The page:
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Cambodian Restaurant Gamboge Closes This Weekend in Lincoln Heights

Plus, the South Bay loses a longtime restaurant pro, and a new nightlife spot comes to Hollywood

Num pang sandwich at Gamboge on a plate.
Num pang sandwich at Gamboge.
Wonho Frank Lee
Matthew Kang is the Lead Editor of Eater LA. He has covered dining, restaurants, food culture, and nightlife in Los Angeles since 2008. He's the host of K-Town, a YouTube series covering Korean food in America, and has been featured in Netflix's Street Food show.

Cambodian restaurant Gamboge, which opened in the height of the pandemic in August 2020 from Hak Lonh and Jane Oh, announced yesterday on Instagram that they would be closing this Saturday, February 19. “The journey of building a restaurant and serving you all has been enriching as well as a challenging one, but every moment was worth it. We are thankful that we got to share Khmer food with the masses and hopefully Khmer food will continue to get its deserved attention,” wrote Lonh and Oh. Gamboge was one of the first new Cambodian restaurants to open in Los Angeles outside of the sizeable community in and around Long Beach, serving num pang sandwiches and other reasonably priced food. The owners didn’t give a further reason for the closure, but did mention that the next chapter of Gamboge will be “different but in the same spirit,” hinting at a come back in the future.

From Miami to LA

The former Beso space, which was owned in part by Eva Longoria, is becoming a new supper club called MainRo from Romain Zago of Mynt Miami, a celebrity-riddled nightlife venue in the South Florida city. MainRo will have a full dinner menu and cocktails, with plans to open on February 24, though it’s already taking reservations and had sneak preview openings last weekend. The space features dramatic lighting and Egyptian themes.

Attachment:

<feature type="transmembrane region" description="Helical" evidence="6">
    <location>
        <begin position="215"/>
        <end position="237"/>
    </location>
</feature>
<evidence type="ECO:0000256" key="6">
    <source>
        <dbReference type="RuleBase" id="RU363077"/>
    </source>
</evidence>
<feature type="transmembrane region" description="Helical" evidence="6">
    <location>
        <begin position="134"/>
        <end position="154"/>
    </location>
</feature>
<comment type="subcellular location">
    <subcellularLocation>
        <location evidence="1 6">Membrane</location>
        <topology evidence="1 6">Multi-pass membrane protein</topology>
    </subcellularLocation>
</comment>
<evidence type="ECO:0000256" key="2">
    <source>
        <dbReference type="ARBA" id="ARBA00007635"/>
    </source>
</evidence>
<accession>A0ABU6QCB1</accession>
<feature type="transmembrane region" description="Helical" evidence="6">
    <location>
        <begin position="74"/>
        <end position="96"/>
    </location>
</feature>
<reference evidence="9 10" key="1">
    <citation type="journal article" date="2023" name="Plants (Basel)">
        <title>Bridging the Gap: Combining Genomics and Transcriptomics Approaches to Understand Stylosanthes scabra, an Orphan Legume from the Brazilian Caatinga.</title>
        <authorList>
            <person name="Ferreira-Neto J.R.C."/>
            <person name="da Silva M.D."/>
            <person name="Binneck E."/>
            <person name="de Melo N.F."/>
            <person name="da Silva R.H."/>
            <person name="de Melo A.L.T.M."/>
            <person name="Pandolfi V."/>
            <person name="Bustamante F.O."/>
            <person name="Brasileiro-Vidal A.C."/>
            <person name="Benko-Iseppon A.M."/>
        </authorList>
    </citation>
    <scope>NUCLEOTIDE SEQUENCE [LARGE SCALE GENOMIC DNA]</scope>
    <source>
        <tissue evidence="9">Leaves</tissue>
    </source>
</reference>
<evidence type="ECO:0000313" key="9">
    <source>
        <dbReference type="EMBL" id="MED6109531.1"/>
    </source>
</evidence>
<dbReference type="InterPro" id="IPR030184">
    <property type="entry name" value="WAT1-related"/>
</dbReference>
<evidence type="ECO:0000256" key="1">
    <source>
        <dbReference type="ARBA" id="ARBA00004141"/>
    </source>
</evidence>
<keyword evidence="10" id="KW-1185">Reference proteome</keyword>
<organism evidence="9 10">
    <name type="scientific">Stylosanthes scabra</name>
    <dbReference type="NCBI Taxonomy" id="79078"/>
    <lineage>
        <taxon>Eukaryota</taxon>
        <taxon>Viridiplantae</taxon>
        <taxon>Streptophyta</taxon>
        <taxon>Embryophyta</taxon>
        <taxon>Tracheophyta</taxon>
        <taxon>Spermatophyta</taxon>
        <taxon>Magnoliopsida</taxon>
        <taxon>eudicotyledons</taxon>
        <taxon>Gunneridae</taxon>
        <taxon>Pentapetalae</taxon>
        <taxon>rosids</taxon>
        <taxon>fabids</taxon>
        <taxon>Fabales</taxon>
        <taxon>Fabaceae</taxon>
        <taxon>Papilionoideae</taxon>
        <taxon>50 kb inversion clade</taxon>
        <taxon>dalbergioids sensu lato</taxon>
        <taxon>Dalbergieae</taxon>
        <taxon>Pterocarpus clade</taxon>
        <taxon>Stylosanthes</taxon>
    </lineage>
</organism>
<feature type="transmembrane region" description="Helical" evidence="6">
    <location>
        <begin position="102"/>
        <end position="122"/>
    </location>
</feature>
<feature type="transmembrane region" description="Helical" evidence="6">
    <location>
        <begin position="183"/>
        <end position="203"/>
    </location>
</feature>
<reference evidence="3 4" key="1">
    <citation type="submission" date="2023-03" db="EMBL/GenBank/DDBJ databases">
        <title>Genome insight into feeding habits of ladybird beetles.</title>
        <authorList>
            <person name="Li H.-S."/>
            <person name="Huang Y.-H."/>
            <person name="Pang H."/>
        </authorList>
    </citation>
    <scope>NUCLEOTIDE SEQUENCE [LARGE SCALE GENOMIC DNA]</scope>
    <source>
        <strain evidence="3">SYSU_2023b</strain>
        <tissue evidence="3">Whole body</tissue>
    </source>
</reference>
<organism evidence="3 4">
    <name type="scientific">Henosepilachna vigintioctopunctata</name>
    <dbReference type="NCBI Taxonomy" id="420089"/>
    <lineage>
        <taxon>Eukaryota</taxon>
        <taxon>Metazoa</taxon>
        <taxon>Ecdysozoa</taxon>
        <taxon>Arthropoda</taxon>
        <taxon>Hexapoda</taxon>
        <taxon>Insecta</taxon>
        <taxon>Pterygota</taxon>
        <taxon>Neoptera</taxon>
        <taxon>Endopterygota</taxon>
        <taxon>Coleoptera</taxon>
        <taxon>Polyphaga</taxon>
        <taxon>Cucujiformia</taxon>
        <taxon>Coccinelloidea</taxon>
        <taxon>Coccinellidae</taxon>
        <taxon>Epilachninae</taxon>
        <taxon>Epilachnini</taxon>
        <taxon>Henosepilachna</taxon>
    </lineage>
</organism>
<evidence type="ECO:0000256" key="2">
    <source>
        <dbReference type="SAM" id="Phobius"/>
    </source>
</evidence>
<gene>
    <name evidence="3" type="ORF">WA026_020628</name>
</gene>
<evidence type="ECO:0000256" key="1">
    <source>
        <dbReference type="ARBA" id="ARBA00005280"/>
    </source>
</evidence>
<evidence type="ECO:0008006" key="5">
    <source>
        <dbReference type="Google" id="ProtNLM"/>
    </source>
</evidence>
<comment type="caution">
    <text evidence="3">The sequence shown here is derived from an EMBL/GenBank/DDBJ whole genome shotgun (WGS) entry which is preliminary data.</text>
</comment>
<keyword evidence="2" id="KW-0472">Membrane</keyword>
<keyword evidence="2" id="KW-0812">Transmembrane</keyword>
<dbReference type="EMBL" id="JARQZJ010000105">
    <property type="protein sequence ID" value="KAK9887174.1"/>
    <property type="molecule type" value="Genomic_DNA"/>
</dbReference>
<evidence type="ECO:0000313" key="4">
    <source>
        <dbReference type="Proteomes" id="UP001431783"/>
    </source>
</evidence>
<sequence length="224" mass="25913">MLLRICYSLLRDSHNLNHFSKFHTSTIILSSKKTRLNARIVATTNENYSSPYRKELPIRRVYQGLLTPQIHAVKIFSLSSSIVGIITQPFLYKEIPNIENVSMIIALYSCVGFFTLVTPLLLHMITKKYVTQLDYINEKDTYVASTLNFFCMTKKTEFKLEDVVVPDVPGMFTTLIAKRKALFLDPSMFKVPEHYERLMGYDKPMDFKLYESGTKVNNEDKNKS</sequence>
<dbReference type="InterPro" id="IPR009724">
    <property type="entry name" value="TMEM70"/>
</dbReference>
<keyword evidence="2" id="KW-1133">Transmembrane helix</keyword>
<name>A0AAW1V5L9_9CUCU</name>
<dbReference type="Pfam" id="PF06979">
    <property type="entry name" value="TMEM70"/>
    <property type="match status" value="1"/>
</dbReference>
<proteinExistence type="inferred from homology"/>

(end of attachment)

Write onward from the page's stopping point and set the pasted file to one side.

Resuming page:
Feature for Crenshaw’s Soul food queen Marilyn

Graduate student Ashton Edmunds at Northwestern’s Medill School of Journalism writes a nice profile of Chef Marilyn A. Cole in Crenshaw District, who has operated her namesake restaurant for over 30 years. “I feed the homeless, I feed the seniors. I was a part of the senior program where I would feed the seniors across the street when the pandemic first hit. Soul food is a big part of life,” says Cole.

Eating like a local in Chinatown

KCET has a handy guide to eating like a local in Chinatown, featuring places like Jade Wok with its house special tofu to Queen’s Bakery, which does puff cakes and pineapple buns. The piece also features Lanza Brothers Market, a Korean-owned Italian-style deli that’s technically located in Lincoln Heights just a mile away from Chinatown. The list a great way to look at some lesser-known spots in greater Chinatown.

Gentrification in Leimert Park

The LA Times has an interesting look at the gentrification taking place in South LA neighborhood Leimert Park, which affects Black-owned businesses like Hot and Cool Cafe. The community seems to be galvanizing to maintain ownership of the area and keeping wealth local instead of seeing it get siphoned off.

A longtime LA restaurant pro has passed away

Michael Morrisette, who was the managing partner at Manhattan Beach’s Strand House for nine years, died this week. The longtime restaurant professional was previously the opening manager at Melisse in Santa Monica, as well as La Cachette, Cafe del Rey, and Maple Drive. Manhattan Beach News says he died after a six month battle with COVID-19.


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